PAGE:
Okay, this email is a follow-up… it’s Part 2, if you will. Last time, I talked about how important it is to always set up your transactions so everyone involved wins.
Creating win-win-wins on every deal for every participant: you, seller, buyer, realtor, landlord. Everyone.
In my last email, I talked about how the seller can be a big winner in a lease option deal.
Now, I’m talking about creating wins for buyers: investor buyers in your traditional selling deals and tenant-buyers in lease option deals.
Investor buyers first…
It’s important for you to always, always, ALWAYS tell the truth. If you know something’s wrong with the property, don’t try to hide it. Tell them. It may kill the sale, but always give full disclosure of everything you know. That’s just common sense.
And, always underpromise and overdeliver. What does that mean?
Well, if the rents are $700-$800 a month, you should tell them it’s $700 a month. If the repairs are $20,000-$30,000, you should say $30,000. If the comps are $80,000-$90,000, say $80,000.
Why? Because a $50 to $100 swing in the rents can make a huge difference on the cap rates for the ROI calculations.
There’s no faster way to lose credibility than you advertising a house for $45k and saying that it’s worth $80k. Everybody who knows anything about deals in that market is going to think you’re nutso. And, the next deal you send them may actually be a good deal, but they’re not going to pay you much attention. That’s important to remember.
Let’s talk about why a tenant-buyer would want to do a lease option.
- It gives them time to fix their credit.
- They get to lock in a good price on a home.
When I’m advertising a lease option property, I’m not marking it up 15% or 20% higher than current market value. I may be marking it up 5% higher than current market value if it’s a home in San Diego; maybe 10% above current market value for 2 years. But you want them to have some incentive to want to buy the house when it’s time to get a mortgage.
You’ve got to be careful with overblowing your option price of the home. So, make sure it’s a good, fair price… a price that they’re going to want to buy it for when it comes time to buy.
Remember: You never want to put a tenant-buyer in a house who does not have a realistic chance of getting a mortgage in 1 or 2 years.
Don’t make this mistake: “Well, Joe, if they don’t buy the house, I just get another tenant-buyer in, which means another down payment in my wallet, so…” I’m telling you, that’s bad for business. A disaster waiting to happen. Don’t do it.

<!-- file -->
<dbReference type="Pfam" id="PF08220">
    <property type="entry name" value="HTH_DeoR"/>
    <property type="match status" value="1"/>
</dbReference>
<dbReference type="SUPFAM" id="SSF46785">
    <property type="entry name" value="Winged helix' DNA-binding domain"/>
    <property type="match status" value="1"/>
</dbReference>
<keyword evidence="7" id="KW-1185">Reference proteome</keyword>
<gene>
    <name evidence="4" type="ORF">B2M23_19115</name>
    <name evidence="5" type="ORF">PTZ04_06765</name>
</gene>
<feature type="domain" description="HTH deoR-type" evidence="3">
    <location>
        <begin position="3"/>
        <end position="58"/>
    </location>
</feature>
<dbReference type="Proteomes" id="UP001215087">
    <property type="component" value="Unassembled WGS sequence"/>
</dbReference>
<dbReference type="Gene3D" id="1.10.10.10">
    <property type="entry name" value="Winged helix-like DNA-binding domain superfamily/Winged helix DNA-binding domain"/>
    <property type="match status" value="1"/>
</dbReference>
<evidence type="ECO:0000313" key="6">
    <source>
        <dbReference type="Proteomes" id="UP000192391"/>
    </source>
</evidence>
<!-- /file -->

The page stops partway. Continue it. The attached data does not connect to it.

If someone has $300,000 of unpaid child support or unpaid taxes, there’s no way they’re going to pay that off in 12 or 24 months. So why would you give them a lease option with a deadline to buy a house that’s just not going to happen?
Don’t ever do that. Always prescreen tenant-buyers!
Make sure they can afford the home, and that it’s not going to be their last penny every month. It doesn’t matter if you’re getting $5k down on a house or $20k… DON’T do a lease option with them if you know they can’t get a mortgage in 2 years or less.
It’s just not right.
Here’s another important piece with tenant-buyers: Make sure they get a professional inspection done on the property because you don’t want them moving into the house and then later realizing there’s termites or a foundation problem or sewer issues.
If they don’t want to get an inspection, make them sign a document that becomes part of the contract that says, “I, the tenant-buyer, have waived my right to get a professional inspection.”
So, lease options really are great for qualified tenant buyers.Think about it… they live in what’s going to be their house for a year or two, boost their credit 20-30 points, and then qualify for a mortgage and buy that house. So great!
Lease option Pro Tip: Make sure you use a 3rd-party escrow service to collect the initial option deposit and also the rent.
See, if you’re assigning the lease option, you’re stepping out of the deal. So, you want to make sure you have a 3rd party collecting the rent, like an escrow company collects the rent, pays the mortgage, and then sends any difference to you or to the seller.
You want to avoid being directly involved in the payment situation. Unfortunately, I’ve seen this happen a lot (not in my own deals), where the tenant-buyer pays the rent to the seller and the seller’s not paying the mortgage… and all of a sudden the house gets foreclosed on and this tenant-buyer who’s put $5 grand down and pays the rent on time gets screwed. Not okay.
So, when you’re doing lease option deals, make sure you’re setting tenant-buyers up to win… not setting them up to fail. That’s so important.
Well, we’ve covered how the seller wins in the previous email… and how buyers win in this email. So that means next up is how you — Mr./Mrs. Investor win.
See you soon for the third win, folks.